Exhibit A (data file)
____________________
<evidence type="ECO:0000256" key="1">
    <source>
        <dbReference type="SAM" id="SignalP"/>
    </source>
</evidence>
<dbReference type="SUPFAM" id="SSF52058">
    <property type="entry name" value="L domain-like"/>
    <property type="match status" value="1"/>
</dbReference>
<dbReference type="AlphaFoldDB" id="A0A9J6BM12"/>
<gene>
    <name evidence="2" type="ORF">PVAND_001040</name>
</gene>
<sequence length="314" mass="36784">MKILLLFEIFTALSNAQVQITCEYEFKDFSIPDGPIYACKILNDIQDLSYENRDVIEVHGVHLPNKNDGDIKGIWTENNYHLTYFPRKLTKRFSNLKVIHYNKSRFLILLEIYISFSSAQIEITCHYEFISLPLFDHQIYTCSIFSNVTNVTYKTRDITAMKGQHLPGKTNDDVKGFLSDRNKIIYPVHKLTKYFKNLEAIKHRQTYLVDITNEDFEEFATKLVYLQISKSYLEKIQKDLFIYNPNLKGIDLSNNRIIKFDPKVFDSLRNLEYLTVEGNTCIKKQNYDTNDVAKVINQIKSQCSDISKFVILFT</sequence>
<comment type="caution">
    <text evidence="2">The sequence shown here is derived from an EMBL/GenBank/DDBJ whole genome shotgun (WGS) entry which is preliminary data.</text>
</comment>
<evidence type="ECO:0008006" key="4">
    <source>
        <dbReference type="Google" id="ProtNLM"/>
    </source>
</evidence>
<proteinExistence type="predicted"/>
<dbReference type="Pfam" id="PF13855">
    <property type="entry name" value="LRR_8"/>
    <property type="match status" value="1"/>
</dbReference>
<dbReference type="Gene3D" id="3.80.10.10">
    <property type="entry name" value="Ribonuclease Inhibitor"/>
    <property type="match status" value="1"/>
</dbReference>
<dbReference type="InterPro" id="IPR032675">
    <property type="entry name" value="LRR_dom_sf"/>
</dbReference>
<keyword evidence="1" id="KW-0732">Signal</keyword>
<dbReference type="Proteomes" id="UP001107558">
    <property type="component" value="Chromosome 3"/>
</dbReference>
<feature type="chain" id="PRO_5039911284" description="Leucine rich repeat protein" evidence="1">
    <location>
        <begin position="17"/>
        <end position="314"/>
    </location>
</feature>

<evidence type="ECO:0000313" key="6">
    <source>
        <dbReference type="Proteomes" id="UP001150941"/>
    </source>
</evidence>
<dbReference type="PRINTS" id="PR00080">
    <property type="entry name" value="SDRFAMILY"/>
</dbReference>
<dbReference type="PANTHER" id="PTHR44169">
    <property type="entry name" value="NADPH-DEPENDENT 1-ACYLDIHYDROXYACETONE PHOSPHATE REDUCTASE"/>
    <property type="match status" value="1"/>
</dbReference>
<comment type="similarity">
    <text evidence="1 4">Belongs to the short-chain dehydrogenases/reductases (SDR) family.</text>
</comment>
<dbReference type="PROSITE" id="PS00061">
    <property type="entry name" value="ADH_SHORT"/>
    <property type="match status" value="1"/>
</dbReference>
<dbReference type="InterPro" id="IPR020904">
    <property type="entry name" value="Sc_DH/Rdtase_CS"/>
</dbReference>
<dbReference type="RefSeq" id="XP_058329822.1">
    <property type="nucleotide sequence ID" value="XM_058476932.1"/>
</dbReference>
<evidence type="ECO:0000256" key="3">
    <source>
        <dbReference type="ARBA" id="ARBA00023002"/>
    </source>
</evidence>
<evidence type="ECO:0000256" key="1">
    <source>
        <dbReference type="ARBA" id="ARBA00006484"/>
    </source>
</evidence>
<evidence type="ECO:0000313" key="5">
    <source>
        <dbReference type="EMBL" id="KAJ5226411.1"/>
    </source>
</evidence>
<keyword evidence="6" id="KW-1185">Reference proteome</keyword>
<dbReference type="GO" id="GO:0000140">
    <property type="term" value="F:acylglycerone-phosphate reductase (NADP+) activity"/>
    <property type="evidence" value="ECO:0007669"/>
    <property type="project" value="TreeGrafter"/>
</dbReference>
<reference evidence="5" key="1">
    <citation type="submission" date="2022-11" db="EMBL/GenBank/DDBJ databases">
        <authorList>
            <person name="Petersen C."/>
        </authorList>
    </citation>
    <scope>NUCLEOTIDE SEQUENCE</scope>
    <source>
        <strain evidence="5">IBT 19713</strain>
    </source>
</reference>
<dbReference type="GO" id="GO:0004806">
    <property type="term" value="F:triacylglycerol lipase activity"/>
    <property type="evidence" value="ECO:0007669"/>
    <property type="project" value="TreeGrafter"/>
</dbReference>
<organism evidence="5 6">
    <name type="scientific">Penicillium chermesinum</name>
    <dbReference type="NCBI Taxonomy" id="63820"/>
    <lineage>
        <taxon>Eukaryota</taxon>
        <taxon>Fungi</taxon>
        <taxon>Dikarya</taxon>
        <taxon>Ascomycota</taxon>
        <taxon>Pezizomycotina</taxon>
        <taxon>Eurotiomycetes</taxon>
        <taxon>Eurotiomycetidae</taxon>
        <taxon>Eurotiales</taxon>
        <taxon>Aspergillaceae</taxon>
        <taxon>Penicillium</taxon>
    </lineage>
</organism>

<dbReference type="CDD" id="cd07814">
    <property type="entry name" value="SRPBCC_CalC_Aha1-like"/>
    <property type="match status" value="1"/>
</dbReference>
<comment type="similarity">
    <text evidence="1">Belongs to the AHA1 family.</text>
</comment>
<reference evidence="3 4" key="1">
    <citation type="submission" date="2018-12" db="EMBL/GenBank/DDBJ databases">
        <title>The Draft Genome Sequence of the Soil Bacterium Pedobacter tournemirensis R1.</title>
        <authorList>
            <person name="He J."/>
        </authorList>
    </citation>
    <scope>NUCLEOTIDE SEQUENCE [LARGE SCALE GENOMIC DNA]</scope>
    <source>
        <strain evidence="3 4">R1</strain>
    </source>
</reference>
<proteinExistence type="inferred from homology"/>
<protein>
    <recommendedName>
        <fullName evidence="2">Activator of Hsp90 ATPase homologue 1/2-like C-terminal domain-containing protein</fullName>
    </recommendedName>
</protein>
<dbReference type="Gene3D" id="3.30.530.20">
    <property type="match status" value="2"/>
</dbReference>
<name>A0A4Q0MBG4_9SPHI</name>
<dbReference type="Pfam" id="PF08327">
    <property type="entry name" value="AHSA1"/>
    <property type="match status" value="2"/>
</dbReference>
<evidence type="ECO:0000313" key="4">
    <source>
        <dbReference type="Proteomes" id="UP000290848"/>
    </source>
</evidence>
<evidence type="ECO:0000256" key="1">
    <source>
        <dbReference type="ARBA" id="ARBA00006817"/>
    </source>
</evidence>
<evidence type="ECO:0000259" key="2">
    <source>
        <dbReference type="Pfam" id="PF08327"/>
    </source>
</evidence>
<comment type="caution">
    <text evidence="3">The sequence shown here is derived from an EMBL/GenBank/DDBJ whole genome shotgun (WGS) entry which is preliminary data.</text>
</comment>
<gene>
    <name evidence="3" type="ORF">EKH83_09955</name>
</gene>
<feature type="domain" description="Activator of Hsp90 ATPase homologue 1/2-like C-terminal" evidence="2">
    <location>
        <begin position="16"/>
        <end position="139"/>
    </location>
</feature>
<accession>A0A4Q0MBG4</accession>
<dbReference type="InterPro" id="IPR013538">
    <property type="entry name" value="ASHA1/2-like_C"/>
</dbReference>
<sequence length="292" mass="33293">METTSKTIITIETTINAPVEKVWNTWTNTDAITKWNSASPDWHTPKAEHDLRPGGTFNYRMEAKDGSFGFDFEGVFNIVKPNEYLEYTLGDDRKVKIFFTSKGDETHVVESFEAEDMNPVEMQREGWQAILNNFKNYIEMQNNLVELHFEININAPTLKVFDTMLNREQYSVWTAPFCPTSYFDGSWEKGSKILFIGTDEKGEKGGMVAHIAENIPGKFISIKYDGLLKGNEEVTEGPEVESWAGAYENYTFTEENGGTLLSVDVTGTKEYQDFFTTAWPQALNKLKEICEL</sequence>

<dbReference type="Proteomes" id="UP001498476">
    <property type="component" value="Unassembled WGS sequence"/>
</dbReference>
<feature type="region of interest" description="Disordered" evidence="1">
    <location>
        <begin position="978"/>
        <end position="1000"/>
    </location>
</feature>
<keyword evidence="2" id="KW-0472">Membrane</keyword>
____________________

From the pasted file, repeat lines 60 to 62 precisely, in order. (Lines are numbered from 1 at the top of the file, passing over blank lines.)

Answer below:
<dbReference type="PROSITE" id="PS00061">
    <property type="entry name" value="ADH_SHORT"/>
    <property type="match status" value="1"/>